An updated completion date has been announced for the upcoming CTA Damen Green Line Station, located at 2001 W Lake Street in the Near West Side neighborhood. Located on the southwest corner with the namesake street of N Damen Avenue, the new structure replaces a vacant lot that was once densely packed and previously held a station. The Chicago Transit Authority is leading the project with local architecture firm Perkins & Will in charge of its design.
The Green Line itself was formed from two of the oldest lines in the system with the branch on which the station will sit on having been in operation for over 125 years. The original Damen station opened in 1893 in efforts to reach the World’s Fair on the South Side, it was then at the heart of a bustling neighborhood before it was eventually closed in 1948 as populations moved and eventually demolished. Now years in the making, the new station will serve the revitalized area and United Center which hosts over 200 events a year.
The $80.2 million project has seen an increase in price since originally proposed in 2017 with a 2020 opening date, it finally began moving forward with the approval and bidding process last year when the development team selected F.H. Paschen as the general contractor. The new station will be anchored by a soaring double height main entrance with a large mural by Folayemi (Fo) Wilson and a stone clad elevator core. Connecting both sides of the platform will be an elevated bridge surrounded with green trusses and a tall metal tower with an illuminated top.
Work is now officially underway with equipment finally seen on site as the CTA continues a $13 million reconstruction of over a mile of track in anticipation for the station. Although behind schedule when it came to anticipated groundbreaking, the original 24-month construction timeline estimate has been altered as the Chicago Tribune reported that it should be completed by the first quarter of 2024.
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What happened to all the density and buildings that were there? Did Chicago really tear ALL that down since then? This looks like it was as bustling as Brooklyn and then it got bombed or something
It is sad to see what the west side used to look like.. If you want an even more egregious example, look at Madison Street 🙁 – the new infill construction isn’t even close to the scale of density that we once had.
“Bombed” isn’t exactly the word — the 1968 Riots definitely scarred the West Side. General disinvestment/depopulation that followed caused a lot of other scars on the landscape as buildings fell into disrepair/condemnation. Highway/infrastructure projects (some built, some not) did a lot of damage to the previous streetscape as well.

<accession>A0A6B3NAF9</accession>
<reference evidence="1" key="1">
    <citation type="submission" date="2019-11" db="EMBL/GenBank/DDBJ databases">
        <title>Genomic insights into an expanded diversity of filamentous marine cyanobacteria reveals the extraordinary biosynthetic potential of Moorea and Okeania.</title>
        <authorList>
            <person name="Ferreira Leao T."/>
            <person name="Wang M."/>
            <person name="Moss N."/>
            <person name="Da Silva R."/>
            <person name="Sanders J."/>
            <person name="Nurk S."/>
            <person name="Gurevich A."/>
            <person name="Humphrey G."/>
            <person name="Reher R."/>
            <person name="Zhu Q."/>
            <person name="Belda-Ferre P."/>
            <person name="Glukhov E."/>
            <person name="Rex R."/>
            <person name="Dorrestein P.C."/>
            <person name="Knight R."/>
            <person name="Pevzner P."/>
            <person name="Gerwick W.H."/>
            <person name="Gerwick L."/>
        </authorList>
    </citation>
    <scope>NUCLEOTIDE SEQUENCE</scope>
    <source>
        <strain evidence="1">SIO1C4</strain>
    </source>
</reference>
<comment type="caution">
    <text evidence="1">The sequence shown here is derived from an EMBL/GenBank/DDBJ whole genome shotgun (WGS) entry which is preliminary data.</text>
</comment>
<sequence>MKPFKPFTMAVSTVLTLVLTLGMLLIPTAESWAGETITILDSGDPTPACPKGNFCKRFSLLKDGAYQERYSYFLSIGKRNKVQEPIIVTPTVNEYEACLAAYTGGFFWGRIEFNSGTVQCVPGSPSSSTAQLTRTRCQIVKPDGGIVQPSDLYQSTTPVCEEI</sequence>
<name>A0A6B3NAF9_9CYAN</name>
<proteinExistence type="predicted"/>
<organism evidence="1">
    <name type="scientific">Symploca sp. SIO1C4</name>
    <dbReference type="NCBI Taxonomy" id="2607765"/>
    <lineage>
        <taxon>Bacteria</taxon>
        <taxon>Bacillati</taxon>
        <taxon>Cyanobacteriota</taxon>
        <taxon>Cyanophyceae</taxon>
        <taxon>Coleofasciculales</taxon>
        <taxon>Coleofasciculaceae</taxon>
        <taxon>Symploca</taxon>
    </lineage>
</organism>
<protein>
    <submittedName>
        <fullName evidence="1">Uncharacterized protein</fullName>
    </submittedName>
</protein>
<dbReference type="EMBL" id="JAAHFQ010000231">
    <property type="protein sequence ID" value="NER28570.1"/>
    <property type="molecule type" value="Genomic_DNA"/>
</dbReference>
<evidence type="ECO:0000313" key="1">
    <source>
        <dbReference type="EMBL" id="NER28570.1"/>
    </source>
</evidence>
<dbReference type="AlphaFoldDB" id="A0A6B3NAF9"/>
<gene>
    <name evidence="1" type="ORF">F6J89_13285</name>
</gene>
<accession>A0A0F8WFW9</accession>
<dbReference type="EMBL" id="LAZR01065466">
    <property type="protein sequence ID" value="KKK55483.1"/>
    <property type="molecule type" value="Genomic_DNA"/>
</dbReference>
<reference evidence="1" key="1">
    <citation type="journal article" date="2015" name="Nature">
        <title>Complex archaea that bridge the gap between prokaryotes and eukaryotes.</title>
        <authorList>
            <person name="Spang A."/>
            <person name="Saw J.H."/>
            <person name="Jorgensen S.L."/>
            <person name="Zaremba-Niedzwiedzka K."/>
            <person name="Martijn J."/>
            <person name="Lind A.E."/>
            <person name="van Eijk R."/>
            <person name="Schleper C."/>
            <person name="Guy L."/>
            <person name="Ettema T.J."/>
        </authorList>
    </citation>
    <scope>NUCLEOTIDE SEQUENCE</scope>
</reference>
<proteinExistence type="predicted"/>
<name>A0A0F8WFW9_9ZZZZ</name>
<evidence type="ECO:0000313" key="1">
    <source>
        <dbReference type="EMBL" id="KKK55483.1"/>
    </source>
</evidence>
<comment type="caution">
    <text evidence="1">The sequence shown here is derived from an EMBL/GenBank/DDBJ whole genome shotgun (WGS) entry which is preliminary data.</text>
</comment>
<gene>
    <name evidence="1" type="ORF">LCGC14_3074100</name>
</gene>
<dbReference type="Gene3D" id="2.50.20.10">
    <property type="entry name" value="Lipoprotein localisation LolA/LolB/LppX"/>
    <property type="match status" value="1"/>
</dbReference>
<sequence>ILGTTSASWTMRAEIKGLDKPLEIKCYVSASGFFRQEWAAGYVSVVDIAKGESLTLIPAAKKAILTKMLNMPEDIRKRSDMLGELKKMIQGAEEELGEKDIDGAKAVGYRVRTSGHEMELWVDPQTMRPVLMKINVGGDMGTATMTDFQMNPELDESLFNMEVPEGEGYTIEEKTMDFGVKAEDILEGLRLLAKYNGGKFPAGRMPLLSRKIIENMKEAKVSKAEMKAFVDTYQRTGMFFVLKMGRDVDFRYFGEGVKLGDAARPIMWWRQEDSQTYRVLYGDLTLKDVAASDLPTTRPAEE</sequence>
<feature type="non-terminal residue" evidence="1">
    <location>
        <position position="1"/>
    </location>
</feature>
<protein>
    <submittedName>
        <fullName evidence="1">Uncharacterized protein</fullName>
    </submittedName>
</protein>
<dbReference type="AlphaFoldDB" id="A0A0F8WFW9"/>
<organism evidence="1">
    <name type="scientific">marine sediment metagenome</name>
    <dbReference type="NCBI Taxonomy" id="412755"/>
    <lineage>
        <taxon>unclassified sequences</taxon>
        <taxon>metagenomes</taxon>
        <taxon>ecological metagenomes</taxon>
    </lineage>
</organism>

If you think this is bad look up 63rd and Halsted in the 1940’s. That’s a perfect illustration of how devastating Chicago’s utter disregard for history has been on the city’s built environment.
63rd and Cottage Grove is another depressing one to look at. Pre-war Chicago was an urban behemoth with wall-to-wall density and buildings of scale to create peaks. There’s not one single stretch of the city that can match that intensity which will never return.
So very sad to see that. It reminds me of a lot of current NYC neighborhoods, but not any Chicago neighborhoods. City planners should try for more traffic, more density, more people in every area. I’m not sure why the thought of other humans around is so scary to people living in a city.
There’s plenty of neighborhoods in Chicago with the same or more density than pictured. I see a couple 3 story buildings next to a CTA station. I’m not saying it wasn’t beautiful and I would have demolished it, but we can and I believe we will reestablish that density in my lifetime.
The west side was thriving didn’t have to go downtown for anything unless you wanted to, the 1967 snow storm was the first, followed by the 1968 riots…like Godzilla had strolled through…then Sears moved it’s HQ to Hoffman Estates and that was all she wrote!
Late start and probably won’t be ready into 2030.
Over 100 million for some stairs when in China and Europe they are building gorgeous underground systems for less than we are spending to add steps up to existing rail.
You know where all the money is going. CTA is trash.
I don’t get this, do you have to go up and over to access the westbound train? This thing is so over designed. Two sets of stairs, two elevators, a platform. All you need..
When the city does the bare minimum, people complain that it’s bland. When they attempt at place making with a new stylish station people complain of excess. There’s an elevator on both sides. Most stations have access to both directions of travel from any entrance, as will this one.
To Brian’s question: yeah why the overhead walkway? Is it to avoid two sets of stairs? If so, that’s an expensive mistake.
I can’t think of any reason for an east or westbound passenger to get off the train and walk over to get to the opposite side. Unlike at State/Lake where you might do that to change from one line to another.